• Well, I'm certainly happy to see the CTA engage in any form of communication with passengers that does not require the passenger to purchase expensive special equipment.

    I have mixed feelings about enabling people to make a mad dash, if the result is to push aside or otherwise abuse those who are not hyper-energetic or possessed of springy knees, and who merely want to use at normal speed the CTA facilities for which they've paid. On the other hand, a lot of the time when people do this, it turns out that the sound they responded to was a train going the opposite direction, or one pulling out of the station.

  • In reply to CCWriter:

    Maybe the signs should show the next 2 trains all of the time. You then have a choice--run for the one pulling in now, or wait 3 minutes for the next one.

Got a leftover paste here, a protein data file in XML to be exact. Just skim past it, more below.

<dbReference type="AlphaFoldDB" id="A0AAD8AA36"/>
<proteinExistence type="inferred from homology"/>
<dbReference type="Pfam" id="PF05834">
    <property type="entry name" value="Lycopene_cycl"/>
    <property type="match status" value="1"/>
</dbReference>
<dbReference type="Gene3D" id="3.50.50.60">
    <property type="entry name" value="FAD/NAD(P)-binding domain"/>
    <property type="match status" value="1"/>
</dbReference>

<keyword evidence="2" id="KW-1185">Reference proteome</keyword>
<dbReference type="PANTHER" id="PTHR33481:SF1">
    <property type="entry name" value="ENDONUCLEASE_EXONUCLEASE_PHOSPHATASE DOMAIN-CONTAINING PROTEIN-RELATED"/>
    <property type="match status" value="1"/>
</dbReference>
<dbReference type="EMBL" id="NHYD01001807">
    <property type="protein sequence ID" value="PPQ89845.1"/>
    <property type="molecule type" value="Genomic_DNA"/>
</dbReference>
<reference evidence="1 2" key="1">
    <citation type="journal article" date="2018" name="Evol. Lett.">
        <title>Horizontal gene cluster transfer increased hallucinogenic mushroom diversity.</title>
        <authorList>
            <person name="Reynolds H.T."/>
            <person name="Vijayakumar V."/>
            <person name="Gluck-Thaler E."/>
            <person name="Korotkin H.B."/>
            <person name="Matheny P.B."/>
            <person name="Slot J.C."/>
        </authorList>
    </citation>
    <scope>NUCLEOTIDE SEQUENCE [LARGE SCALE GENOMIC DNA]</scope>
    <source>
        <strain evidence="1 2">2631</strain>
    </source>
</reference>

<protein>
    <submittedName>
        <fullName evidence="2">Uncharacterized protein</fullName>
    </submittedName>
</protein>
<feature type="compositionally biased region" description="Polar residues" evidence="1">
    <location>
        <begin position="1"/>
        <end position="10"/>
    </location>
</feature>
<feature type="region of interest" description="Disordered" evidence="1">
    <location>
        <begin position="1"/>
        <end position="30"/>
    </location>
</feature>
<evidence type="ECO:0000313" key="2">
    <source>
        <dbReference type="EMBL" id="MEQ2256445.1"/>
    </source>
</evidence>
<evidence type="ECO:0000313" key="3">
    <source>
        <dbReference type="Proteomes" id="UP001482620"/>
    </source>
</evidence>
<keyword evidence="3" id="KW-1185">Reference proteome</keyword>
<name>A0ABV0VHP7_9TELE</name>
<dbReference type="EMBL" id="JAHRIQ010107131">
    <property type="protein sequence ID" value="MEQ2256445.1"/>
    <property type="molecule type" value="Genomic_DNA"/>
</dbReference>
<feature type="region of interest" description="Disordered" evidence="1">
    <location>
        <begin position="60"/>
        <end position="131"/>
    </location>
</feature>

• In reply to Cheryl:

    Might work on the one line stations, but hard to see how one could accommodate "running up to the Loop" stations.

  • In reply to CCWriter:

    Lol. I think it would be a wash. For every person that would make the made dash, another who would have made the made dash for the wrong train will walk slowly and calmly up the stairs.

    How about if the CTA installs "Express Stairs" for those wishing to sprint up to the platform? ;-)

  • In reply to SpinyNorman:

    chicago-l.org had in its Loomis station (Englewood) profile that there was a "speed ramp." Of course no station there today nor a need for a speed conveyor belt walkway there.

  • In reply to SpinyNorman:

    When it's a question of running up, the Express Stairs are already there! In the form of the Regular Stairs which they could run up without knocking anyone over. Meanwhile, I'm taking the single-file-wide escalator without running.

  • In reply to CCWriter:

    Escalator? Boy, it must be very nice to commute in style! ;-) My 2 stations, Chicago/Franklin and Van Buren/LaSalle have stairs only, although the Chicago station does have a slow elevator.